Richardson, who perhaps misunderstands those Mountain Dew ads urging him to be 'extreme' and 'radical', quickly recanted and apologised, having learned what Robert Fisk and others have discovered, that 'criticising the United States is now to be the moral equivalent of Jew-hating'.

Fisk's editorial in The Independent
The Bush administration has been reported to be divided on the scope of retaliation. Those of us who watched Thursday's Presidential Address trying to determine which camp the President is favoring could point to rhetoric supporting either position. The kind words for Islam and calls for tolerance suggest that the administration recognises the danger of broad civil unrest--or worse--in Islamic nations. Yet Bush's declaration that 'whether we bring our enemies to justice or bring justice to our enemies, justice will be done' seemed an extension of his earlier wild west, 'wanted dead or alive' bellicosity.

The mainstream consensus was George W. Bush gave 'the speech of his life' Thursday night, and the comparisons to Roosevelt and Churchill were duly made. Gadflies Alexander Cockburn and Jeffrey St. Clair offer a typically harsh contrarian view on the speech, and move on to consider the dire omens regarding the prospects for civil liberties and American society:

Thursday night, the President managed the task capably enough. Reduced to its essentials, the speech was a declaration of lawlessness, with the concept of "justice" being reduced to that of the freedom to shoot the other guy on whatever terms America may find convenient.
. . .
A great nation does not respond to a single hour of terrible mayhem in two cities by hog-tying itself with new repressive laws and abuses of constitutional freedoms, like Gulliver doing the work of the Lilliputians and lashing himself to the ground with a thousand cords.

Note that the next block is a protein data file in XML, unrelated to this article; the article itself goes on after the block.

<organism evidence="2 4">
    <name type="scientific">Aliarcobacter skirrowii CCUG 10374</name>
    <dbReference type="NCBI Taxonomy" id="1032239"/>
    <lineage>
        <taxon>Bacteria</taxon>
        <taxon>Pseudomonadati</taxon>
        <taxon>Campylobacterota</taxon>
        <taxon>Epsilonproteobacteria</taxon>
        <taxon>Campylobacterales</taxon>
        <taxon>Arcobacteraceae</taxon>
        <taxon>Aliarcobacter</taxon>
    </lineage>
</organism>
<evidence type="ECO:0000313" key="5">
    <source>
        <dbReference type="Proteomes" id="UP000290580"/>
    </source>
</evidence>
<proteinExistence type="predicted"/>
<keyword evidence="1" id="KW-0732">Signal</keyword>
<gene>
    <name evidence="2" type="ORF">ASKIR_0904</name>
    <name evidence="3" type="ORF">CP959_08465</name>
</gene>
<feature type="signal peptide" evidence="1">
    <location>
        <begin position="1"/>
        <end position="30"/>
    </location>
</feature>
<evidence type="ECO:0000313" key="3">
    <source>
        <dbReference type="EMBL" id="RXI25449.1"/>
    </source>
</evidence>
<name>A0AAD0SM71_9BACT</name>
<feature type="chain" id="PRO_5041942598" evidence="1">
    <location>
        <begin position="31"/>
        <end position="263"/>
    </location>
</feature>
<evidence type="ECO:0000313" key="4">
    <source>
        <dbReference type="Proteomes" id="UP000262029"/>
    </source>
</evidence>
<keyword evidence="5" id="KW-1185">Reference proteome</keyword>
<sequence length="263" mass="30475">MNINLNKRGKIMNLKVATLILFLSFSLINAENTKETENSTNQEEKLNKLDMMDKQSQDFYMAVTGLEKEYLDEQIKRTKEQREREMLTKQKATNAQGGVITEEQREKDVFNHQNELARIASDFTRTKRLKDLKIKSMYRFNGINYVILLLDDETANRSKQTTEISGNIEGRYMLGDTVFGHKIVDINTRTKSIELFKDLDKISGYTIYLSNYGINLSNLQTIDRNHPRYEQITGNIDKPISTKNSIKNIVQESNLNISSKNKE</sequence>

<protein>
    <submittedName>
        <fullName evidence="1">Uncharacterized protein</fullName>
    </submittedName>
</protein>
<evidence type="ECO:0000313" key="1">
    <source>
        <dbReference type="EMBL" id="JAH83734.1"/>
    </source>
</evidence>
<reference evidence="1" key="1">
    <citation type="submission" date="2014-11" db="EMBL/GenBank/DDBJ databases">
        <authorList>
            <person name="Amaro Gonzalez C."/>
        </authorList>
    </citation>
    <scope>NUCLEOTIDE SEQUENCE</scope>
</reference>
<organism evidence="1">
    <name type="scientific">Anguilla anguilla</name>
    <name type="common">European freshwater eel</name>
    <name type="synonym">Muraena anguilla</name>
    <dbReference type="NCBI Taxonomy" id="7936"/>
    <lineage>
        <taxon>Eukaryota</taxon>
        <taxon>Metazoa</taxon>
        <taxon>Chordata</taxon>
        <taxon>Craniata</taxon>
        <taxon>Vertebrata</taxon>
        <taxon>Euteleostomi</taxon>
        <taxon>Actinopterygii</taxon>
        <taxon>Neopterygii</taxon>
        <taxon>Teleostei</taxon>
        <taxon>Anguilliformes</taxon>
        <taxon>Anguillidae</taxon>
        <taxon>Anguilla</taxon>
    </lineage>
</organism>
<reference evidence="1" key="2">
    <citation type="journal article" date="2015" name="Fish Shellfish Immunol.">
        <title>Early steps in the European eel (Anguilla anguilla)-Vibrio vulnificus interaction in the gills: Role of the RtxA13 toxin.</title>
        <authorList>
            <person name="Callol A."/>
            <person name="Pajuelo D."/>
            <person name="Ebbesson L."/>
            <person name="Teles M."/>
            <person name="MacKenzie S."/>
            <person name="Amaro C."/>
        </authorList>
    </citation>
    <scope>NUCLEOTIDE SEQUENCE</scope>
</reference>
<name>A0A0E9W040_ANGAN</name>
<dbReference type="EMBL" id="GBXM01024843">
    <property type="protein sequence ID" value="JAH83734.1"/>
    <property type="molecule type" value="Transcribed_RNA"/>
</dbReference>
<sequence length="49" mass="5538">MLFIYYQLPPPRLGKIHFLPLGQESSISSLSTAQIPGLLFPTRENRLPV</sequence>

Friday, September 21, 2001

That retching sound you hear is me, every time somebody forwards an ill-formatted email mentioning Nostradamus or the supposed bizarre coincidences surrounding the number 11. As if we aren't already swimming in a sea of misinformation. Thankfully, the cranky but lovable skeptics at the Committee for the Scientific Investigation of Claims of the Paranormal have set up a 'Hoaxwatch' site to examine these and the myriad other urban legends as they develop.

Also: Snopes's 'Rumors of War' site.

The outbreak of these rumours is not at all surprising. Although the stories invoke 'mysteries', they imply a faith in an underlying and fixed universal order--strangely reassuring at a moment in which we really are plunging headlong into a dangerous unknown.

Yes, the truth is out there. And it's likely way scarier than we think.
The concerns regarding the Pentagon code name "Infinite Justice" (see below) appear to have been heard by Washington policy makers. As John Stackhouse reports in today's Globe and Mail, 'the tag, announced only a day earlier, was the name for its military buildup in the Persian Gulf. The reference to "infinite justice" had offended Muslim scholars who believe infinite justice is the work of God, or Allah, not of humans.'